In a nutshell, the program pays you a percentage of your pre-retirement income, that’s based on your lifetime earnings. On average, Social Security beneficiaries receive about 40% of their pre-retirement income.  But, the higher your earnings were during your working years, the lower that percentage will be. This is because Social Security uses a wage base limit, which both caps the amount that you pay into the system each year through payroll taxes, and also limits the maximum benefit you can receive.  The wage base limit is set annually, and is adjusted for changes in the average wage index.  The objective is to ensure that the wage base limit keeps up with wage growth.

Your Social Security benefit amount is based on a formula that takes into account your earnings in the 35 years when you earned the most.  But if you earned more than the wage base limit, those additional earnings aren’t counted in determining your benefit.  If the limit wasn’t applied, a person who earned millions of dollars a year during their working career would potentially receive tens of thousands of dollars per month in Social Security benefits at retirement.

The Social Security system is a “pay as you go” program.  This means that current workers pay into the system via payroll taxes, and their contributions are used to pay benefits to current retirees.  When there are more active workers paying into the system than there are retirees drawing benefits, the system generates a surplus (i.e. more taxes paid in than benefits paid out). But when the ratio of workers to retirees shifts, the program generates deficits. Each year the Social Security Administration publishes a report that projects when these deficits – attributable to the growing number of retirees relative to active workers – will eliminate the surplus.

As you plan for your secure retirement, it’s important to understand that you’ll be able to rely on Social Security to provide you with a base level of income in retirement.  You should also understand that it’s possible to receive a higher benefit if you’re willing to delay the date when you start doing so.

It’s a personal decision when to start receiving benefits. Your “Full Retirement Age” (or FRA) is the age when you’ll be able to collect your full Social Security benefit amount.  Your FRA depends on the year in which you were born. The FRA is 66 if you were born from 1943 to 1954. The FRA increases gradually if you were born from 1955 to 1960, until it reaches 67. For anyone born 1960 or later, FRA is age 67.

You can start to receive your Social Security benefits before your FRA, as early as age 62.  If you do so, though, your benefit will be permanently reduced.  Similarly, you can delay the age at which you begin collecting your benefits, and your benefit will continue to increase up to age 70.

You should work with your financial advisor to determine the optimal Social Security claiming strategy for you.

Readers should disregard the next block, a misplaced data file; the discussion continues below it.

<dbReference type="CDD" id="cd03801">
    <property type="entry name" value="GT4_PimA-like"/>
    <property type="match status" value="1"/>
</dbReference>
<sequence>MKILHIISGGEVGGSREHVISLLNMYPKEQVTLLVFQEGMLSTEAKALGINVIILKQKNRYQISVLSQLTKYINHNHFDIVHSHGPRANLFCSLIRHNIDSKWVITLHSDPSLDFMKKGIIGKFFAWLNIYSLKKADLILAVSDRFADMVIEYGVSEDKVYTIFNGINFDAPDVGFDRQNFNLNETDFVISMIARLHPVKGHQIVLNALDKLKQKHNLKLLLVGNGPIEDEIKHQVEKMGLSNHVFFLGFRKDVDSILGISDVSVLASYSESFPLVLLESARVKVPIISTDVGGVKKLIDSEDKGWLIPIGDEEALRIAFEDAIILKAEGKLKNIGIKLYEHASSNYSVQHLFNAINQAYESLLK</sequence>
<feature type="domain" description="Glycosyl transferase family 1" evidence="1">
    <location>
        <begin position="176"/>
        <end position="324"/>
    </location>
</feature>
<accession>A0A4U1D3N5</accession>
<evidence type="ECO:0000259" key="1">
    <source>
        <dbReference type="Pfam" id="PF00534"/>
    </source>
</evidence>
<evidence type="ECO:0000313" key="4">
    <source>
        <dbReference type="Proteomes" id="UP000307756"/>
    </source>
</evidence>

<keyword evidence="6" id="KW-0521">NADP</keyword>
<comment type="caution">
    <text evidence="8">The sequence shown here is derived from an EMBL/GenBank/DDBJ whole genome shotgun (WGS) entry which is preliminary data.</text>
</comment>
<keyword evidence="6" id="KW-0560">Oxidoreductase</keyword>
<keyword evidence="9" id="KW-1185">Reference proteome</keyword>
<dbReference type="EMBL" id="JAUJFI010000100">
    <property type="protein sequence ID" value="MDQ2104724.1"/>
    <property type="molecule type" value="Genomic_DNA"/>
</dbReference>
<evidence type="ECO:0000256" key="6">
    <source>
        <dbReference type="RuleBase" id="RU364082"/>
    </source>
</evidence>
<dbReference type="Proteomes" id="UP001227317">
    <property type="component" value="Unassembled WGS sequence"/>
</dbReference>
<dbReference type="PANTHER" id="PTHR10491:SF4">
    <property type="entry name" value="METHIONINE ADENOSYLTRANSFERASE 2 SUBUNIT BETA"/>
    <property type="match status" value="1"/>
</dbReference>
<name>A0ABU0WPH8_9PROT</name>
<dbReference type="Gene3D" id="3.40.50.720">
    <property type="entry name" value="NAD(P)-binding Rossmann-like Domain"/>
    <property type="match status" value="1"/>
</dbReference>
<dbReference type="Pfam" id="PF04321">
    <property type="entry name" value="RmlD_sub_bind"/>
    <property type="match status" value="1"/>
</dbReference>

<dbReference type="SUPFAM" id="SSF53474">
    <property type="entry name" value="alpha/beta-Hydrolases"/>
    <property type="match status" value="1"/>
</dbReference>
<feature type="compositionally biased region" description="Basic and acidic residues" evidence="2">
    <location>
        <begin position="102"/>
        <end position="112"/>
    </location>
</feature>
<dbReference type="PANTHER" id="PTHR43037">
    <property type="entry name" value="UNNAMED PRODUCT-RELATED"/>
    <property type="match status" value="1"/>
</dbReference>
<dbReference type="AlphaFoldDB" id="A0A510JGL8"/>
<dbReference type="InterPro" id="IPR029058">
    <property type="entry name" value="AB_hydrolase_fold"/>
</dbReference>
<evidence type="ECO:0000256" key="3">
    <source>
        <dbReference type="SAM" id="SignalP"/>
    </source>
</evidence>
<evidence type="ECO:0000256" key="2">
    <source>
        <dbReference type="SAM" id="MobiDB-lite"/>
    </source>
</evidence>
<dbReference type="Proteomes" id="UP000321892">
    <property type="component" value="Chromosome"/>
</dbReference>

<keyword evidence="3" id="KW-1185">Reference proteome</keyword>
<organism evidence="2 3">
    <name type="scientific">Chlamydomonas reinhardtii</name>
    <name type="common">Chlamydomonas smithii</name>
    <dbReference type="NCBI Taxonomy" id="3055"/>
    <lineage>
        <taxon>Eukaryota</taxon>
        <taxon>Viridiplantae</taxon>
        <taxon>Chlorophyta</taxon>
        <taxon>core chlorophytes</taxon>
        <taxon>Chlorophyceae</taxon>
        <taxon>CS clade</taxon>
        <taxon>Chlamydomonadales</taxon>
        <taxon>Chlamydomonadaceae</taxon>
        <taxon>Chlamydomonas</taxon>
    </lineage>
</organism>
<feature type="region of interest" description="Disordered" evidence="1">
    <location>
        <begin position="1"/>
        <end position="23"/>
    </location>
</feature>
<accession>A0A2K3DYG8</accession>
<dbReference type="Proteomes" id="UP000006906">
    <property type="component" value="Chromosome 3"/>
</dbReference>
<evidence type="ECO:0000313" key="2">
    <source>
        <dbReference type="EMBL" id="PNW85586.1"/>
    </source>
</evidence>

Consider Longevity

It’s a fact that many – though not all – Americans are living much longer than generations before.  Lifestyle changes (exercise and diet, for example), better health care, and a healthier living environment have all contributed to this.  Living longer doesn’t by definition mean living better, though, and so it’s important to maintain a healthy, active lifestyle as we age.

Longevity does have one downside, and that’s its impact on the strength, or success rate, of a retirement plan.  All other things being equal, the longer you live, the longer your money has to last.

Look at your family health history.  Did your parents, aunts and uncles, or grandparents live longer than their peers – perhaps well into their 80s or 90s?  As they aged, did they require intensive care at home or in a facility?  Are there incidences of memory-related illness in your family?

Your financial advisor can help you understand the impact of living 10, 15 or even 20 years longer than you might think you will. And together you can develop some strategies to address this possibility, and ensure that you’ll have a secure retirement.

For example, you can contemplate retiring later, or working part-time in retirement.  Each year that you earn some income and/or delay taking distributions from your retirement savings will have a positive impact on your plan’s success rate.  You may also consider moving to a less costly place to live when you stop working – “stretching” your retirement income further than it otherwise might go.  If it appears likely that you’ll live into your 90s, mathematically it will almost certainly make sense to delay taking your Social Security benefits until age 70.

Your advisor can also stress test your plan for the possibility that you might need care later in life.  Many Americans don’t know that Medicare doesn’t cover assisted living expenses.